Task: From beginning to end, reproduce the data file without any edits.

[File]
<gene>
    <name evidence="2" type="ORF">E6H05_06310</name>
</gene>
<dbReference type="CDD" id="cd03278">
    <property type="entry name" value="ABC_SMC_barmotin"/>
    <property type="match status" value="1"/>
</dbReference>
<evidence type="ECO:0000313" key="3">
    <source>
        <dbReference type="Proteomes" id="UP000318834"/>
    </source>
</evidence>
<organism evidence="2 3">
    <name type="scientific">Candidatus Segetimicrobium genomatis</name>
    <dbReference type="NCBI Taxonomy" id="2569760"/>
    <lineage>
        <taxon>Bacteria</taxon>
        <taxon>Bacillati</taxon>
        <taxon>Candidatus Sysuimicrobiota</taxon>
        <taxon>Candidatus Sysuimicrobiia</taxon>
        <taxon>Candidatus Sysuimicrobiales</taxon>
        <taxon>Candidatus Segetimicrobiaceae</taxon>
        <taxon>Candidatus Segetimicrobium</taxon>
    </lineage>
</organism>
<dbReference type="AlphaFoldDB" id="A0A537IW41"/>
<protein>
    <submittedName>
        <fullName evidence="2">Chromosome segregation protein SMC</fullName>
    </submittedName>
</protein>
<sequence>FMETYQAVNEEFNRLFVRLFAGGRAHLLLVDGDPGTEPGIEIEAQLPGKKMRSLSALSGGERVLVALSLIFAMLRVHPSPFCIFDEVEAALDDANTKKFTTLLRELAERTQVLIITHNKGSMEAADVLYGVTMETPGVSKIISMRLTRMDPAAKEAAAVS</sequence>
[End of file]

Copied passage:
<gene>
    <name evidence="2" type="ORF">E6H05_06310</name>
</gene>
<dbReference type="CDD" id="cd03278">
    <property type="entry name" value="ABC_SMC_barmotin"/>
    <property type="match status" value="1"/>
</dbReference>
<evidence type="ECO:0000313" key="3">
    <source>
        <dbReference type="Proteomes" id="UP000318834"/>
    </source>
</evidence>
<organism evidence="2 3">
    <name type="scientific">Candidatus Segetimicrobium genomatis</name>
    <dbReference type="NCBI Taxonomy" id="2569760"/>
    <lineage>
        <taxon>Bacteria</taxon>
        <taxon>Bacillati</taxon>
        <taxon>Candidatus Sysuimicrobiota</taxon>
        <taxon>Candidatus Sysuimicrobiia</taxon>
        <taxon>Candidatus Sysuimicrobiales</taxon>
        <taxon>Candidatus Segetimicrobiaceae</taxon>
        <taxon>Candidatus Segetimicrobium</taxon>
    </lineage>
</organism>
<dbReference type="AlphaFoldDB" id="A0A537IW41"/>
<protein>
    <submittedName>
        <fullName evidence="2">Chromosome segregation protein SMC</fullName>
    </submittedName>
</protein>
<sequence>FMETYQAVNEEFNRLFVRLFAGGRAHLLLVDGDPGTEPGIEIEAQLPGKKMRSLSALSGGERVLVALSLIFAMLRVHPSPFCIFDEVEAALDDANTKKFTTLLRELAERTQVLIITHNKGSMEAADVLYGVTMETPGVSKIISMRLTRMDPAAKEAAAVS</sequence>